chain, and the prices reflect that. Probably less of a consideration for a
high-end modular.

Final question: does a seller need to disclose to a buyer that a home
is factory built or stick built?

Anyone with any construction experience can tell a modular from a
stick-built with a few minutes inspection. Usually, but not always, obvious
from the street. Even on high-end modulars, a few minutes in the basement
and attic to see the joist structure or the patched-in spots in spots in the
foundation where the temporary install beams were placed gives it away.
Wiring and plumbing usually have very obvious umbilicals at the join points
as well. Around here, at least, realtors always list modulars as
'manufactured' in the listing, presumably so people can't claim they were
duped later.

If you decide to go ahead with a modular, make sure they write it up to
include the same level of interior finish as you saw in the model. The
interiors on the cheap ones they push in the ads are not impressive.

aem sends....



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Old January 6th 04, 04:29 AM
Gini
 
Posts: n/a
Default Factory built home vs. traditional site built home


"ameijers" wrote in message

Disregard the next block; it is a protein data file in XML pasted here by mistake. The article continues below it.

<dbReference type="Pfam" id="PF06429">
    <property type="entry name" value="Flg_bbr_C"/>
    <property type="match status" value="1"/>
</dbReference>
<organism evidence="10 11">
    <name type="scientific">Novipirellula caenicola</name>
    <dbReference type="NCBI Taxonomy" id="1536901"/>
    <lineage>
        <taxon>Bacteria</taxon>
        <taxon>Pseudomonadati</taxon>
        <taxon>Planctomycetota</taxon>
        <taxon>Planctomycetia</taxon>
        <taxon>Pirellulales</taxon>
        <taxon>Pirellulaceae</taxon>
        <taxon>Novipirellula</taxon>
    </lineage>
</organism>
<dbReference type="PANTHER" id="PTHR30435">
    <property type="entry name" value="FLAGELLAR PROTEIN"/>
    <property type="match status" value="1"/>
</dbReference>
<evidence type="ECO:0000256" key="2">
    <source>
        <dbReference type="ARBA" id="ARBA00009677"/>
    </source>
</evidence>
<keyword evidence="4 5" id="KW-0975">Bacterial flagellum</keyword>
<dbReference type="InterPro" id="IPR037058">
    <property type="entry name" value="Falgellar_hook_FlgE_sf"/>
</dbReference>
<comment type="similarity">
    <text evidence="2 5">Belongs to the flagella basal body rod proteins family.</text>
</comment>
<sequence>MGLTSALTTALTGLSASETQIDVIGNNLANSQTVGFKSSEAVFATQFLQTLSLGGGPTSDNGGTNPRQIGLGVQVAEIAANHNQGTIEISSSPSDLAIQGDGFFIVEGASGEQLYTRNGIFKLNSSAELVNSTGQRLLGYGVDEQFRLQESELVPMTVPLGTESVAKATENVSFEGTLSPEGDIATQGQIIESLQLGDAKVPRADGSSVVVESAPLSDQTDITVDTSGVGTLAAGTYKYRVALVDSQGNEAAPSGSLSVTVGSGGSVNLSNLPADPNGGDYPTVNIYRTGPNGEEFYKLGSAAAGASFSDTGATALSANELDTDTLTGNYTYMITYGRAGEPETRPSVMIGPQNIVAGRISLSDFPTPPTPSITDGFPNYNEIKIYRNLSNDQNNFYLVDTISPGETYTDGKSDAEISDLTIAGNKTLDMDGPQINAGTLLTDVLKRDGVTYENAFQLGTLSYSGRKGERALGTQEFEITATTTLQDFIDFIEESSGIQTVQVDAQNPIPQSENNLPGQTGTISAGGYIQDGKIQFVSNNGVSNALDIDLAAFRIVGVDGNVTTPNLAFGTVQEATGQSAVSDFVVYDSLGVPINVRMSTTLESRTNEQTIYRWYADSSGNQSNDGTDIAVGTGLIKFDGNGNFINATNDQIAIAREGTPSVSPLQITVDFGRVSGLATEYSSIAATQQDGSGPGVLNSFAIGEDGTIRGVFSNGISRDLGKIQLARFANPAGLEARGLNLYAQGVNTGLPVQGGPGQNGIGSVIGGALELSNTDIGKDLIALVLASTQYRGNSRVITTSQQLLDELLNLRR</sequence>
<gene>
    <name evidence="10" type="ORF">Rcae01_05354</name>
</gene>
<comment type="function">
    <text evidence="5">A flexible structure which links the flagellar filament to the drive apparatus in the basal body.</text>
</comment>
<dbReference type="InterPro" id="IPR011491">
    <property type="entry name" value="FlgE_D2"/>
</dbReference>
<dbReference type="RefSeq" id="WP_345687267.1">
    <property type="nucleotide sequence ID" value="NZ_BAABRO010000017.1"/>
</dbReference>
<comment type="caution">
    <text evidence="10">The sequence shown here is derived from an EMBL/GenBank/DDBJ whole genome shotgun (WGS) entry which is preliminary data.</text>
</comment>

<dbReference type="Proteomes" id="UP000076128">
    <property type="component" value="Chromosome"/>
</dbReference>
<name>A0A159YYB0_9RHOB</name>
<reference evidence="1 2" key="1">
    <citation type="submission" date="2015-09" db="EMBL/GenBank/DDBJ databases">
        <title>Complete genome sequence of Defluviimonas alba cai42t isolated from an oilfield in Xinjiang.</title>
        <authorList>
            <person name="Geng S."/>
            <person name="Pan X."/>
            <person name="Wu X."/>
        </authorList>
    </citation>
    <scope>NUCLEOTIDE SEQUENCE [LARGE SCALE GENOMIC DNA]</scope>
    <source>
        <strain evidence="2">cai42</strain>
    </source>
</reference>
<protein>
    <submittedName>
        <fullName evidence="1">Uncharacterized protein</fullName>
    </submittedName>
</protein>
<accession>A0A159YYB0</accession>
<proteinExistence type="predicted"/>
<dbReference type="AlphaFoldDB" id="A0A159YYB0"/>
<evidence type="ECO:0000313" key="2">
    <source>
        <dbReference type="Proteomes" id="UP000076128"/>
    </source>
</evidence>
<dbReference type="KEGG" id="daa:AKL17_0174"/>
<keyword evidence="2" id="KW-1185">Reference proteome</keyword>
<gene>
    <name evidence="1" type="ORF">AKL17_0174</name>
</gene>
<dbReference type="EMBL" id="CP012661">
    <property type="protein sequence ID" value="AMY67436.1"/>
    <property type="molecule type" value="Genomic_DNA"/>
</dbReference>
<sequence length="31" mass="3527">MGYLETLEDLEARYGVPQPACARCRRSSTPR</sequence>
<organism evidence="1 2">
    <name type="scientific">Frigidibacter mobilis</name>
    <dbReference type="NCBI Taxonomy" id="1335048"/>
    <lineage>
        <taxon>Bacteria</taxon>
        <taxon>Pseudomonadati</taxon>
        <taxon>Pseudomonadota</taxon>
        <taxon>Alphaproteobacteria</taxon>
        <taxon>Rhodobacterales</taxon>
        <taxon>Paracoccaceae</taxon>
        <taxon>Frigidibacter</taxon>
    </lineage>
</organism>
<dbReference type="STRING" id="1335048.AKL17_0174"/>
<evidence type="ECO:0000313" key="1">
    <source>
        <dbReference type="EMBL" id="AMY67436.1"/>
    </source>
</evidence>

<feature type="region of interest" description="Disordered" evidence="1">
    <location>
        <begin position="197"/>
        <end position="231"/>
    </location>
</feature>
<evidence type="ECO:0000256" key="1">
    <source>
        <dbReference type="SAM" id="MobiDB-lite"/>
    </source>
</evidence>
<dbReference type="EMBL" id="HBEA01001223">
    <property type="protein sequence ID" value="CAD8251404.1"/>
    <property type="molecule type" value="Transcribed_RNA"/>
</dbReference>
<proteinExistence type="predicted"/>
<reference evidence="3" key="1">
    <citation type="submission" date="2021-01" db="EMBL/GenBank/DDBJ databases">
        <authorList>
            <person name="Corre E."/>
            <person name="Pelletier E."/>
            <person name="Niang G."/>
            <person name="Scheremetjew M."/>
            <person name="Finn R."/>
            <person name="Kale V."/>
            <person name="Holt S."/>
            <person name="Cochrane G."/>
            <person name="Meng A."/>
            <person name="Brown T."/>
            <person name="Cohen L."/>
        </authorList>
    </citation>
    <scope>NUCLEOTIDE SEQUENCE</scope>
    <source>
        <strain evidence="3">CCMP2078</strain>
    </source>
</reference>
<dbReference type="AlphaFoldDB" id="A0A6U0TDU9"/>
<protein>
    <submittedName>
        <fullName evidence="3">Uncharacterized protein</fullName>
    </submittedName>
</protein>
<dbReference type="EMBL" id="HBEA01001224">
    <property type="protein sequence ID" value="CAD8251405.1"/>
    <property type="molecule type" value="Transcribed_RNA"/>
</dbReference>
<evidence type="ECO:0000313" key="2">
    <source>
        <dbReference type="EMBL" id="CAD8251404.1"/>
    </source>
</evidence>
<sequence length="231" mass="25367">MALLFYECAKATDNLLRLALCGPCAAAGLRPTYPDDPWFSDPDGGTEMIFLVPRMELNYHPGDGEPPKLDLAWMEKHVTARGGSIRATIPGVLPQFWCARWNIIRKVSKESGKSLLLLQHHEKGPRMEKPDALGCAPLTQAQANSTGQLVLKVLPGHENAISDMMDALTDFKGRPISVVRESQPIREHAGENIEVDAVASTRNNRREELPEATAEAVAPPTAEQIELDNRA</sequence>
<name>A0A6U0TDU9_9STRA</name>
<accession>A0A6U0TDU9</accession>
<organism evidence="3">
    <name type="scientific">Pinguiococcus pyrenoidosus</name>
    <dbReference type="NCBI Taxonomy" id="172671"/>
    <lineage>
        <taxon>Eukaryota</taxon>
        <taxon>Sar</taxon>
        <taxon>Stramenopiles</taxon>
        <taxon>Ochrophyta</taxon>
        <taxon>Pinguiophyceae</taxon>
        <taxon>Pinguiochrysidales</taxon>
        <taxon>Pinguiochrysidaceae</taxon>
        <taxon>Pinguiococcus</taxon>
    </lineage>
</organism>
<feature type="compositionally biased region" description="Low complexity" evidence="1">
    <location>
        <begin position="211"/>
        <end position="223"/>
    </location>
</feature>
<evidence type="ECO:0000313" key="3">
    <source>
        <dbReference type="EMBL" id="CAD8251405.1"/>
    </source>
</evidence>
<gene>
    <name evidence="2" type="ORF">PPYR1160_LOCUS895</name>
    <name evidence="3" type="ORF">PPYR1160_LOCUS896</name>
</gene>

...
(not top-posting, but due to length of OP, answers are in-line.)
"Todd" wrote in message
om...
Anyone have an opinion of the quality and durability of a home that is
built in a factory & delivered to your vacant lot versus a 100% on
site, stick built, traditional home?


IMHO, having grown up in the stick-built business, few modulars measure up
in quality and 'class'. Having said that, modulars are a whole lot better
than they used to be, and much of their bad rep is due to the 'glorified
mobile home' look of entry level models, with the tell-tale little peak

over
the front door, the visible row of siding under the front door, and the
ultra-predictable interior layout and cheap materials and fittings to make
the low price points. High-end modulars overcome at least some of the
40-foot box floorplan problems and dinky roofs, but cost a lot more,

almost
as much as stick built.

==
In our case, our stick built was less. I took our specs to a local high
quality
modular builder and he said he couldn't come close to the price we were
getting on the
stick built. Last week I saw a show where a two story modular was being
erected.
They lifted each upper quad (?) section with a crane to rest on the lower
sections.
No one can tell me those sections are not well built. I certainly would not
trust my
stick built (which has built to very good specs) to hold together during
such a maneuver.
I would not hesitate to go with a quality modular builder and may even do so
when we
build our next house in 2-5 years. I like the quality control (I won't have
to be onsite
daily checking on the subs) and there should be fewer weather delays. I
expect construction time to
be less than the 6+ months it took to build the house we are in now. We are
fortunate
enough to have several good mod builders from which to chose so will take
our plans/specs around for
estimates and plant tours at planning time. I expect a custom modular to